June 13, 2019 6:40 pm
Updated: June 16, 2019 8:05 pm

London Drugs offers to fund Victoria Remembrance Day costs as council debates asking military

WATCH: A Victoria councillor's motion to ask the military to help foot the bill for events such as remembrance day goes before council tonight. Ben Isitt introduced the amendment on D-Day drawing both support and criticism. Kylie Stanton reports.

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As Victoria city council prepares to debate whether to ask the Canadian military to fund the capital’s Remembrance Day ceremonies, London Drugs is offering to foot the bill.

In a statement released Thursday, the Canadian pharmacy chain’s president and COO Clint Mahlman said the company plans to cover the costs of the events and other veterans’ commemorations “for at least the next few years.”

“We have seen the concern about the Remembrance Day event potentially being cancelled or changed in some way, and we have seen and heard our Veteran’s concerns,” Mahlman said.

WATCH: (Aired June 7) Victoria councillor faces backlash over Remembrance Day funding proposal


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“We want to ensure that we remove the worry from the community so that this important event continues and can be planned for.”

Mahlman noted London Drugs opened its first store in Victoria in 1980, giving them strong roots in the community.

READ MORE: Victoria councillor slammed for ‘disgraceful’ pitch to bill military for Remembrance Day

The company is hoping to meet with members of city council and Victoria police “to discuss the full scope of what is needed to ensure the Remembrance Day commemorations can proceed into the future.”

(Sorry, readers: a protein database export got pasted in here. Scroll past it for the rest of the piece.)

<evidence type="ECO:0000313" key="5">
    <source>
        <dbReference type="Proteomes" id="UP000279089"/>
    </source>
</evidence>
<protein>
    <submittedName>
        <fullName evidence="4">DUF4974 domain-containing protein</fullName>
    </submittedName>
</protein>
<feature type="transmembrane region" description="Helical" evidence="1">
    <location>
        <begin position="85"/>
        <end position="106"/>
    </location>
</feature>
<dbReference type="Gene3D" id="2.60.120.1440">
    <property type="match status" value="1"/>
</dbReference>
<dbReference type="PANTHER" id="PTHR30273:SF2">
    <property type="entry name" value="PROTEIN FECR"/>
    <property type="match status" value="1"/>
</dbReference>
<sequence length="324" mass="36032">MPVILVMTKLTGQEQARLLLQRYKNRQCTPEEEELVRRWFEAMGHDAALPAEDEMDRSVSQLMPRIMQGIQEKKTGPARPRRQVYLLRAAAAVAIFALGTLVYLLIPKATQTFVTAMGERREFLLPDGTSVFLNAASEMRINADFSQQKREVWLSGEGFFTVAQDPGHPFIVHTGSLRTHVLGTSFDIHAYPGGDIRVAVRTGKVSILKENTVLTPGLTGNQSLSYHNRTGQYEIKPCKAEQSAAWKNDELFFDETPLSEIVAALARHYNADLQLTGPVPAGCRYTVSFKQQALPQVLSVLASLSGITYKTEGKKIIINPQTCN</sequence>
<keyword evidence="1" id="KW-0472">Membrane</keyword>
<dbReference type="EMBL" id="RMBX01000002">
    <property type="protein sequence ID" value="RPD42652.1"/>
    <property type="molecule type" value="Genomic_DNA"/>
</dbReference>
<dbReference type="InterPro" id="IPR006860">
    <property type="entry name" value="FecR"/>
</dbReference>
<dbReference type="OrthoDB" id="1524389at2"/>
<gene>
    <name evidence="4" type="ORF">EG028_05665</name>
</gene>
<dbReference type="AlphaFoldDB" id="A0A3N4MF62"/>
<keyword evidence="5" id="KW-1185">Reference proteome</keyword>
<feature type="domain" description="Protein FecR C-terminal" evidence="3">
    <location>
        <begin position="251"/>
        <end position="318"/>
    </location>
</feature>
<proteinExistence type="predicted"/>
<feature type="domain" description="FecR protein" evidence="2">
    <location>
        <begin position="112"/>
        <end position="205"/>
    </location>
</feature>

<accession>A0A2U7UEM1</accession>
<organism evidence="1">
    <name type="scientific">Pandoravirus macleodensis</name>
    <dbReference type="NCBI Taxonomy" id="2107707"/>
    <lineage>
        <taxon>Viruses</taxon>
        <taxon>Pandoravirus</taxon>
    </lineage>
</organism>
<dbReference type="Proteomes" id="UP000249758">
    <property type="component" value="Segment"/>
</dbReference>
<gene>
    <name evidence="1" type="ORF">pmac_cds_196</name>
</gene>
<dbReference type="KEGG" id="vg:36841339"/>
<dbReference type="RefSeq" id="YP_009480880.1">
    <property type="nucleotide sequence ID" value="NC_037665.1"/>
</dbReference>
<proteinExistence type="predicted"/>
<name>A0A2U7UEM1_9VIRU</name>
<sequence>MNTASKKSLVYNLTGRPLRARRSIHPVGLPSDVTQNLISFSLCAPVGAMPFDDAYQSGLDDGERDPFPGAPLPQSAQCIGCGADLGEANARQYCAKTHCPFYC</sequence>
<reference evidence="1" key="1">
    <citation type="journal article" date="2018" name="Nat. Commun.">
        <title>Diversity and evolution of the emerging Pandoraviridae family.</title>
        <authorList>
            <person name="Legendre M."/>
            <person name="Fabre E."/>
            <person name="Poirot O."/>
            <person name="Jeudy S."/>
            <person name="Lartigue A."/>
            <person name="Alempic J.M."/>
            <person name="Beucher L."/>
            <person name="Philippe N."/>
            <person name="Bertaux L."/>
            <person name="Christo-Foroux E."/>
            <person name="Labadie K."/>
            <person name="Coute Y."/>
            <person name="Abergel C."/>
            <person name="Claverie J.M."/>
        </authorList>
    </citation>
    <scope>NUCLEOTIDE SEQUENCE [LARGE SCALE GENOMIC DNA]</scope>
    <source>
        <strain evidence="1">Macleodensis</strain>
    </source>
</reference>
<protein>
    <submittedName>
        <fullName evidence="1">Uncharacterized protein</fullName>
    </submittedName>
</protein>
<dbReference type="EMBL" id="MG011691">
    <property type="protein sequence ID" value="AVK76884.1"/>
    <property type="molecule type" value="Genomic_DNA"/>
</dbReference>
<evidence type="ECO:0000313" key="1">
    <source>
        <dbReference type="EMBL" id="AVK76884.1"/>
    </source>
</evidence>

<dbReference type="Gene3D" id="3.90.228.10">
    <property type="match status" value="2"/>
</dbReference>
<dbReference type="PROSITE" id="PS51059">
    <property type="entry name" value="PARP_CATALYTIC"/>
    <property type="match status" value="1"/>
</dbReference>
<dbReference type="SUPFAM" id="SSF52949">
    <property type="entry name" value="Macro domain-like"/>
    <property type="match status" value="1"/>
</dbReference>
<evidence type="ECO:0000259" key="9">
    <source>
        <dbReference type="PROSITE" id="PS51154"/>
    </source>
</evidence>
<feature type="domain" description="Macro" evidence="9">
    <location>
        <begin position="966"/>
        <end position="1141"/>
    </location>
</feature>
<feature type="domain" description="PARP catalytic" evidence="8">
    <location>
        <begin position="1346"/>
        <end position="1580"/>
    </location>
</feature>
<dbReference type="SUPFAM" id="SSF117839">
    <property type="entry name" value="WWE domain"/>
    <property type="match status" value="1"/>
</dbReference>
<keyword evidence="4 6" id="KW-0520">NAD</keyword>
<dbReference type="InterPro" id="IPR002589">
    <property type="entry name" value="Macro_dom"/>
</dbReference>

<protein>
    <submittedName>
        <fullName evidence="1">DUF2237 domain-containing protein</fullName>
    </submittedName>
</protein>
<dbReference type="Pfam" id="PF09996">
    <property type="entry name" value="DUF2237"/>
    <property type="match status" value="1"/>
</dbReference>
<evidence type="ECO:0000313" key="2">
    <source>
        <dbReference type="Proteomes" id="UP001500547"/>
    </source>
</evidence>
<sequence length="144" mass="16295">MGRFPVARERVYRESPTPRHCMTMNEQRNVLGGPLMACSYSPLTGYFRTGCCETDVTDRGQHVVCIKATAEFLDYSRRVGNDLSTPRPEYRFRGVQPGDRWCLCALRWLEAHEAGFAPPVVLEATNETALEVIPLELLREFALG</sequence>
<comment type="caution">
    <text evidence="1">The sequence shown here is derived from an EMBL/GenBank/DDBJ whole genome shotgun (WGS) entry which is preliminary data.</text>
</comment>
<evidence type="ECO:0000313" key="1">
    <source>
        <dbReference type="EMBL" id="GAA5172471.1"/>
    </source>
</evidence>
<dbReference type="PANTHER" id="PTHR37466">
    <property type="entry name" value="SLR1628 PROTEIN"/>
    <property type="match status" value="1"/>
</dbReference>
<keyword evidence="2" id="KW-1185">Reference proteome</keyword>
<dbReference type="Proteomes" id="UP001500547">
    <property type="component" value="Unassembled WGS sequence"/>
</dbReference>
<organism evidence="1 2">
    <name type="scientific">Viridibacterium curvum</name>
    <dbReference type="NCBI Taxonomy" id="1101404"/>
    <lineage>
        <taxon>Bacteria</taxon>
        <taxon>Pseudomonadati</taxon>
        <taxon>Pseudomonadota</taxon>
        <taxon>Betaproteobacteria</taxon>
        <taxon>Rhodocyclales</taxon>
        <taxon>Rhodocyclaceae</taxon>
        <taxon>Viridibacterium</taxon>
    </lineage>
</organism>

Global News has reached out to the City of Victoria for comment.

City council is set to debate an amendment put forth by Coun. Ben Isitt during a committee of the whole meeting last Thursday, which directs staff “to engage [The Department of National Defence] DND/Veterans Affairs Canada officials to seek to recover costs associated with military events in the city.”

WATCH: (Aired June 7) B.C. city councillor says timing of Remembrance Day request was ‘unfortunate’

The amendment was approved by the committee despite Victoria Mayor Lisa Helps and councillors Geoff Young and Charlayne Thornton-Joe voting against it.

Isitt’s proposal was met with immediate outrage, particularly as it was introduced on the 75th anniversary of D-Day.

The councillor apologized for the timing of the proposed amendment, but stuck by the idea as “good policy.”

READ MORE: Victoria Coun. Ben Isitt still asking military to fund Remembrance Day, other councillor backs down

Isitt argued the DND has a $20-billion budget and was better equipped to fund policing than the municipality, which has limited tax resources.

The total cost of policing military events in the capital, including Remembrance Day, is estimated to be roughly $15,000.

WATCH: (Aired June 7) Victoria councillor says he’s ‘standing up for taxpayers’

The amendment, which was brought up as council debated the future of covering policing costs for the annual Canada Day celebrations, will likely have a harder time passing through the full council.

Coun. Laurel Collins, who initially voted for the proposal and is running as the NDP candidate for Victoria in the October federal election, has since walked back her support.

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